Why Shelter Scotland has launched a manifesto for homes
Shelter Scotland's director Graeme Brown urges parties to make affordable housing a political and fiscal priority
For Scotland to become a more equal and socially just society, where all that live here have the opportunity to thrive, we must ensure that everyone has access to a safe, secure affordable home.
The failure to realise this fundamental right over successive generations has created a housing crisis that is damaging the lives and life chances of far too many people in Scotland. It is a housing crisis with a very human cost.
In Scotland today, over 150,000 households are on council’s waiting lists for a home and 35,764 people made a homeless application last year. Tragically, tomorrow morning almost 5,000 children in Scotland will wake up without somewhere to call home.
A chronic shortage in the supply of affordable and socially rented homes, combined with rocketing house price rises means that the number of people living in Scotland’s private rented sector has doubled in the last ten years and now includes around 85,000 families with children. We need to act now to make having a home a political and fiscal priority for the duration of the next parliament and beyond.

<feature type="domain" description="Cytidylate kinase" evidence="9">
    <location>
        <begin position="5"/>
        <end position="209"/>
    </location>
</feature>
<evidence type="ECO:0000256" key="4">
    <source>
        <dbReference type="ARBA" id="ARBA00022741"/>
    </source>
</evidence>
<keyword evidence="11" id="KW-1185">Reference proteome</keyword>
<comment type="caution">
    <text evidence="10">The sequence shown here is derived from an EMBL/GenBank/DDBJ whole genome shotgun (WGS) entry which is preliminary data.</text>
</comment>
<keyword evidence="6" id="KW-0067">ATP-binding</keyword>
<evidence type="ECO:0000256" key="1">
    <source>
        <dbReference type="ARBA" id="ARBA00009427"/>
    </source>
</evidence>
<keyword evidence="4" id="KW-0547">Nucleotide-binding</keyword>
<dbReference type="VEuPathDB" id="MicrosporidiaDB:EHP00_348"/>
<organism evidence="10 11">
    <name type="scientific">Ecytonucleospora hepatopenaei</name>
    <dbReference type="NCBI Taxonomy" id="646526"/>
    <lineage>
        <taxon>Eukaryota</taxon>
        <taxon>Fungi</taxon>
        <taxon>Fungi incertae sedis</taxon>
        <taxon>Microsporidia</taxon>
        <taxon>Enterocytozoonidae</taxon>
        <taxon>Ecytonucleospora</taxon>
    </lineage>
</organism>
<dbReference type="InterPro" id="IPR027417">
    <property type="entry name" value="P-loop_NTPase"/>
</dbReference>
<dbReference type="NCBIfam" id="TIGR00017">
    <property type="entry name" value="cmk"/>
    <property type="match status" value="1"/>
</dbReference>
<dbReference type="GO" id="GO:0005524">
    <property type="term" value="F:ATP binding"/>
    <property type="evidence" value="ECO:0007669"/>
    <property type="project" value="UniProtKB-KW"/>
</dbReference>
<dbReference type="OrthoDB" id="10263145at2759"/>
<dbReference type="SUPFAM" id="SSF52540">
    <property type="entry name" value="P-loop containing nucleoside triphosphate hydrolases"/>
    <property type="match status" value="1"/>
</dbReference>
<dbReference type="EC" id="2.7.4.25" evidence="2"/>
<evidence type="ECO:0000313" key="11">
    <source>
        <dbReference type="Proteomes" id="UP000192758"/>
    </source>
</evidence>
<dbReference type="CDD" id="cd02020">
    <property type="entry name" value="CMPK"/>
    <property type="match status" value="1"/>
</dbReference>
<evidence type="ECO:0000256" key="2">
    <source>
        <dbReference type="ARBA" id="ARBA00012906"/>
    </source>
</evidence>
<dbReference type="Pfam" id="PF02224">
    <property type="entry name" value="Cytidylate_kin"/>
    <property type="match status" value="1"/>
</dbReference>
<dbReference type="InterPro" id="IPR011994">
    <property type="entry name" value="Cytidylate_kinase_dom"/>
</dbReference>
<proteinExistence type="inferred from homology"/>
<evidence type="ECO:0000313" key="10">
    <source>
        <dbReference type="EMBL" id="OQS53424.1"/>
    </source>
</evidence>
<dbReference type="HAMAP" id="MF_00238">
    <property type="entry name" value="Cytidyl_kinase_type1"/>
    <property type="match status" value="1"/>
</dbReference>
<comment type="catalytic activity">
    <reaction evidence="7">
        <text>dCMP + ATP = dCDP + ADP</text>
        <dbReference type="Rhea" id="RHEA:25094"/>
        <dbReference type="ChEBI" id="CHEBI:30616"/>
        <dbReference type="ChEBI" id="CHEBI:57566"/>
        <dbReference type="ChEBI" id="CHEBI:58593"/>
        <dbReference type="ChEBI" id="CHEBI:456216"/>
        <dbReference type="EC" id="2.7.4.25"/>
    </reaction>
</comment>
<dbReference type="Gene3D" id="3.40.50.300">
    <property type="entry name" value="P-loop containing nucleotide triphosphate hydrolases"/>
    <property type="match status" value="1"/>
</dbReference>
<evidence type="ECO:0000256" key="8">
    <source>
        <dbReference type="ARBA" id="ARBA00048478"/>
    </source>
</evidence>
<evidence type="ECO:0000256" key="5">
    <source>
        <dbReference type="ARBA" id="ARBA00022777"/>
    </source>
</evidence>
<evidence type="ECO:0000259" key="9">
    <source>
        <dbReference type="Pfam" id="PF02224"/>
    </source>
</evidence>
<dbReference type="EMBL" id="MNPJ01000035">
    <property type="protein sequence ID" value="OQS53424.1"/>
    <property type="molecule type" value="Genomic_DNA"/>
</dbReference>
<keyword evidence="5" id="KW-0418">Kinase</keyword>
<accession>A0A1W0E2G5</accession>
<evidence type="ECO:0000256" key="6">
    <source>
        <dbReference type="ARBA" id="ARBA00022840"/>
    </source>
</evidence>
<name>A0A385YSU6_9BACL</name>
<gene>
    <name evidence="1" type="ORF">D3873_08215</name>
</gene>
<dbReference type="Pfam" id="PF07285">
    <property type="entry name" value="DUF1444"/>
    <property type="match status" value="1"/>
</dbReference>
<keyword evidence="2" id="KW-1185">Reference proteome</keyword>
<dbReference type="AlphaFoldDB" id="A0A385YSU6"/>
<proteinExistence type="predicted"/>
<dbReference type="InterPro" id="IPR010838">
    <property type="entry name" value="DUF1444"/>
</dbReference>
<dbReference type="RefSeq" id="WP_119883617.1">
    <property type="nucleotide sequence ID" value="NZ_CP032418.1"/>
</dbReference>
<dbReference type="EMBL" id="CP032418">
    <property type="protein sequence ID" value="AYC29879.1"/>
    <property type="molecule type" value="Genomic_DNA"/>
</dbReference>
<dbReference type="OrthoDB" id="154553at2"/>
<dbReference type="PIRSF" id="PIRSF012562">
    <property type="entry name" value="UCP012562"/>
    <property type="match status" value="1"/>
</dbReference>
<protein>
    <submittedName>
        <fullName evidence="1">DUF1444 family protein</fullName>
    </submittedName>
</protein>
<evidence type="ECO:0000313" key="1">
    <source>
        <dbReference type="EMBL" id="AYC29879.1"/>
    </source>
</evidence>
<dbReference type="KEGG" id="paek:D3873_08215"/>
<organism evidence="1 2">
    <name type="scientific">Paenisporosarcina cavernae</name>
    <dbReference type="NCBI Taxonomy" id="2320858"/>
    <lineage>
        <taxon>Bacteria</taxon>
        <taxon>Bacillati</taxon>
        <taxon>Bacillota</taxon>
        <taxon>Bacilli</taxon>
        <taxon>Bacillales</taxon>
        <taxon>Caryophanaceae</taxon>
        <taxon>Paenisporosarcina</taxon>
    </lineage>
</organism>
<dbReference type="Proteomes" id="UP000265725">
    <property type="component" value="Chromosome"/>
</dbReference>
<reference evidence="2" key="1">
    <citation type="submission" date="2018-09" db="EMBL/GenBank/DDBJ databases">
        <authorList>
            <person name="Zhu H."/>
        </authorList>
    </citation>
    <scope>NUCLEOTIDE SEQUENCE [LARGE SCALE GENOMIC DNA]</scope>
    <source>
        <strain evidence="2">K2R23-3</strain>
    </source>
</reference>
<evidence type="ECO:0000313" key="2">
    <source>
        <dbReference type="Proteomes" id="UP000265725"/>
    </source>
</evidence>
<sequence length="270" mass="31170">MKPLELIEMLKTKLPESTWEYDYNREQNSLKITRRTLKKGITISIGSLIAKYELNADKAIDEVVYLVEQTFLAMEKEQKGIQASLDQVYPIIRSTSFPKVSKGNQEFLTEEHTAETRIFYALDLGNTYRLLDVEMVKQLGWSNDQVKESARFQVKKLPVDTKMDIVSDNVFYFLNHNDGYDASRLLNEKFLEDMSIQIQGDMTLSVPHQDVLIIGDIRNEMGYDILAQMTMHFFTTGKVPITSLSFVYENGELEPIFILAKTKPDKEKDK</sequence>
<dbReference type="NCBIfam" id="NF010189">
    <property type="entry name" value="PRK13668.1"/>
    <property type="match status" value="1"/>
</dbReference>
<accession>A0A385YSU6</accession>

We know that the public are worried about these issues. New research from Ipsos MORI Scotland, on behalf of Shelter Scotland, shows a vast majority of people – 90 per cent – think it will be harder for their children to buy or rent a home in the future than it is today.
It is in this context that Shelter Scotland has launched our Manifesto for Homes 2016, to urge all politicians and all parties to put homes at the heart of the political debate in the run up to the Holyrood election in May. Our Manifesto for Homes asks politicians to support four key commitments:
- Deliver a home for everyone in Scotland
- Meet the needs of every homeless person in Scotland
- Make private renting right
- Put housing at the heart of social justice and tackling child poverty
A good home is central to our wellbeing both as individuals and collectively as a nation. From improving our health outcomes to raising educational attainment, reducing reoffending and tackling inequality – all of these depend on whether or not people in Scotland have a decent home.
Graeme Brown, is the director of Shelter Scotland
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